"In the beginner's mind, there are many possibilities, but in the expert's mind there are few."
"The child's mind is like an empty cup, and can be filled with new ideas, but the adult's mind is like a full cup, and any new ideas added to it will overflow and be wasted."
The idea being that even the most experienced people should keep a child's/beginner's openness and creativity/imagination.

I think that sheds some light upon the 'become as young children' part.
Ankhanu
Aye, that's a good interpretation, and holds more weight in light of the cultural context in which it was written.
deanhills
I like the idea of children being innocent, and having open minds. They also have lots of faith, don't harbour grudges, and get over upsets almost immediately.
Bikerman
Children certainly hold grudges. The fact that they are trusting (have faith) is probably evolutionary. In prehistory the child would have to trust the parent or they would probably die. Trust is therefore a survival trait and selected for.
watersoul
Bikerman wrote:
Children certainly hold grudges. The fact that they are trusting (have faith) is probably evolutionary. In prehistory the child would have to trust the parent or they would probably die. Trust is therefore a survival trait and selected for.


Going back to the OP's original question, I suspect the original author of the biblical verse would want everyone to have that childlike trust/faith in the "parent", inspired by the added fear of death or pain if they lack the trust. That would definitely improve the continuing membership of the organisation if it is possible to artificially create a childlike trust in converted adults.
It would definitely be part of my business plan if I were responsible for the marketing of the belief.
If I can make the consumer/worshipper believe that a questioning mind is not acceptable to join the club but instead, a childlike innocence is the way forward, of course it will help in keeping my flock under control if they conform to my predetermined conditions.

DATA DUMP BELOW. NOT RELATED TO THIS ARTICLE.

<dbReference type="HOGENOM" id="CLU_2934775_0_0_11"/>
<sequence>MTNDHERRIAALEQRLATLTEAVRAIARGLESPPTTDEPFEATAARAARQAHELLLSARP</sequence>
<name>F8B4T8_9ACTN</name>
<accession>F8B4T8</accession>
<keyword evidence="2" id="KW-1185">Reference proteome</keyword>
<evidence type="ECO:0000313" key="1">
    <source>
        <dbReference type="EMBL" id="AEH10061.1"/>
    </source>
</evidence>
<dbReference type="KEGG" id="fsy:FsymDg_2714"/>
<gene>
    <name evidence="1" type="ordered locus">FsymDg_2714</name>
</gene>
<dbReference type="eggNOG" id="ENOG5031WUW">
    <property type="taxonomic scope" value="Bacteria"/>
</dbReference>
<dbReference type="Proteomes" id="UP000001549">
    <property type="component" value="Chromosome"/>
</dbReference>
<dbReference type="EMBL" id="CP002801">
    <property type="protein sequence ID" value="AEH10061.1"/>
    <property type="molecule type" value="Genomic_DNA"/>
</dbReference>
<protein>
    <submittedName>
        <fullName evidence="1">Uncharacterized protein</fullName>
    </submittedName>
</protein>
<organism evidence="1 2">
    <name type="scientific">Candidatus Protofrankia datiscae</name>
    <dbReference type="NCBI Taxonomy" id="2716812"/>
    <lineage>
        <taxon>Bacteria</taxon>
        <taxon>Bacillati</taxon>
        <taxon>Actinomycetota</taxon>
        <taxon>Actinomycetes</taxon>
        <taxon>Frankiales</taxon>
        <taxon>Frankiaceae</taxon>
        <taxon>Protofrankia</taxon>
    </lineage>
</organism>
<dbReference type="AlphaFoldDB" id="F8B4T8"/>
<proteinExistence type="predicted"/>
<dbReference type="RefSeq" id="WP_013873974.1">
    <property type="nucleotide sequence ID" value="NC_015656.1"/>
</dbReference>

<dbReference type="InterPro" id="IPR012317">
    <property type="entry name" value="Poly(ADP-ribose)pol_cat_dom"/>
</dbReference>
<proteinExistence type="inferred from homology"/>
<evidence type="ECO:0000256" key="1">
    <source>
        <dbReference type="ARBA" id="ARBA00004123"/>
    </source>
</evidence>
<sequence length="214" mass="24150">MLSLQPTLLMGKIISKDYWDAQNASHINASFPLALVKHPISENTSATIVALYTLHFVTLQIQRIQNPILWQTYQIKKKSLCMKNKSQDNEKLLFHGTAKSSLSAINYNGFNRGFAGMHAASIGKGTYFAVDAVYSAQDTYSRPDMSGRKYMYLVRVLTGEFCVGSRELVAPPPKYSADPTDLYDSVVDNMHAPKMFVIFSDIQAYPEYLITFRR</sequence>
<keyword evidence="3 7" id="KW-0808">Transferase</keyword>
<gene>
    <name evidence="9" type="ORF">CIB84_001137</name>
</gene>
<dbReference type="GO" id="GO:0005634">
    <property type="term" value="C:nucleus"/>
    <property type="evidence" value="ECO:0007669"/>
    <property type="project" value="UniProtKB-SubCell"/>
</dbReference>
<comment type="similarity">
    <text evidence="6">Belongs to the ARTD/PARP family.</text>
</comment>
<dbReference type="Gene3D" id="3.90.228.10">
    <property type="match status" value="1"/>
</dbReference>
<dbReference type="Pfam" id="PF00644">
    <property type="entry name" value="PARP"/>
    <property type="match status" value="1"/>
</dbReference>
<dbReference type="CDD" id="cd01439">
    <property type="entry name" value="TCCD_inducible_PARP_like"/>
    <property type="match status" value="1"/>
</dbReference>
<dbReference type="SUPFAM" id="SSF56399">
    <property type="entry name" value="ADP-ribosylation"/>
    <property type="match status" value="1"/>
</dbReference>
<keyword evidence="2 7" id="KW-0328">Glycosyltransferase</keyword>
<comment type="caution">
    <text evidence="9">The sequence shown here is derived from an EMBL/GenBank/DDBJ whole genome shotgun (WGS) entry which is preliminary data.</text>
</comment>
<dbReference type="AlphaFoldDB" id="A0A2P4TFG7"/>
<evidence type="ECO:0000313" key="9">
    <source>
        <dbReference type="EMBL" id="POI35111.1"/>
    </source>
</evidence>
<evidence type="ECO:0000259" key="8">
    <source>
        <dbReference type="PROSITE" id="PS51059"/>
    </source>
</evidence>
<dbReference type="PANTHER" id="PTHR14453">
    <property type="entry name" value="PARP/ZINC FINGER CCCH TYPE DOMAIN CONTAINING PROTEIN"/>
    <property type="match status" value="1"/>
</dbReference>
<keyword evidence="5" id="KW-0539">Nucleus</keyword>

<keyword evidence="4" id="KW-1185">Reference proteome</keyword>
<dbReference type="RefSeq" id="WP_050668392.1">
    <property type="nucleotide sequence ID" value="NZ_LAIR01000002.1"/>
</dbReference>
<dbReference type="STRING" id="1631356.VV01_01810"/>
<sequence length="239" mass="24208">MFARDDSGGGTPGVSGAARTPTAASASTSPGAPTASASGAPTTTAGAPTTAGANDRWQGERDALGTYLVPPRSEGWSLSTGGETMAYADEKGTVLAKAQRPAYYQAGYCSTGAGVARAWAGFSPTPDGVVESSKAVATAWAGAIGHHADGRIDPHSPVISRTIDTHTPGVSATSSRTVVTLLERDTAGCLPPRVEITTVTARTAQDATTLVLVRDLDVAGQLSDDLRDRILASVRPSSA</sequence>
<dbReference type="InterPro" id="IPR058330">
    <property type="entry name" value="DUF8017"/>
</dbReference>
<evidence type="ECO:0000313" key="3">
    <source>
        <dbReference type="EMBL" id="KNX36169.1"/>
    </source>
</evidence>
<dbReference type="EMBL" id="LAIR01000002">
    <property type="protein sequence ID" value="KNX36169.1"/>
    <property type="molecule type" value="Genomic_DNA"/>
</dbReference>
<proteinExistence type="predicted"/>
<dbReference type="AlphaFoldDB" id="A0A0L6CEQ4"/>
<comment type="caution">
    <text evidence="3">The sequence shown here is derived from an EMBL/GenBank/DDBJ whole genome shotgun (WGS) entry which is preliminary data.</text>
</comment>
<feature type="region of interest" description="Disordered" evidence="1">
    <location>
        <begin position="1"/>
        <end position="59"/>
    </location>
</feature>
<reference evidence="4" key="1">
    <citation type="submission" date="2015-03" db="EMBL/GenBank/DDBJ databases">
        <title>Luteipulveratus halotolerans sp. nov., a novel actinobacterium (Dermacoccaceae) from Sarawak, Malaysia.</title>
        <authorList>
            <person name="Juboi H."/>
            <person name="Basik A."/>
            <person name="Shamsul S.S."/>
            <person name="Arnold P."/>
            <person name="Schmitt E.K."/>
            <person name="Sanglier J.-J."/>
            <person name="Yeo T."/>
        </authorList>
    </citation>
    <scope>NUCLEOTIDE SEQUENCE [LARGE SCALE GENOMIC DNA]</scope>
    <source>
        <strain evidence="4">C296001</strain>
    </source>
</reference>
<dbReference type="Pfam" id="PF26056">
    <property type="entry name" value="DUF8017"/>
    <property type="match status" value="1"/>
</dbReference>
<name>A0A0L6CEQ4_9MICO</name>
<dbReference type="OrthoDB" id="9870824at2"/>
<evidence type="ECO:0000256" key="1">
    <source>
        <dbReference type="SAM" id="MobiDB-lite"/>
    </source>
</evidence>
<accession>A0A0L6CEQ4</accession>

c'tair
deanhills wrote:
I like the idea of children being innocent, and having open minds. They also have lots of faith, don't harbour grudges, and get over upsets almost immediately.


I don't know man, I've seen some children act in heart-breaking cruel ways. And they were normal, from normal families and you'd never expect them to do brutal stuff to animals, but they did. For amusement Shocked
Bikerman
watersoul wrote:
Bikerman wrote:
Children certainly hold grudges. The fact that they are trusting (have faith) is probably evolutionary. In prehistory the child would have to trust the parent or they would probably die. Trust is therefore a survival trait and selected for.


Going back to the OP's original question, I suspect the original author of the biblical verse would want everyone to have that childlike trust/faith in the "parent", inspired by the added fear of death or pain if they lack the trust. That would definitely improve the continuing membership of the organisation if it is possible to artificially create a childlike trust in converted adults.
It would definitely be part of my business plan if I were responsible for the marketing of the belief.
If I can make the consumer/worshipper believe that a questioning mind is not acceptable to join the club but instead, a childlike innocence is the way forward, of course it will help in keeping my flock under control if they conform to my predetermined conditions.

Yes, this is a tactic seen often in organisations. Why did doctors write prescriptions in latin until very recently? Why did the Royal Family cultivate an air of mystery and rely on archaic ceremony?
Ankhanu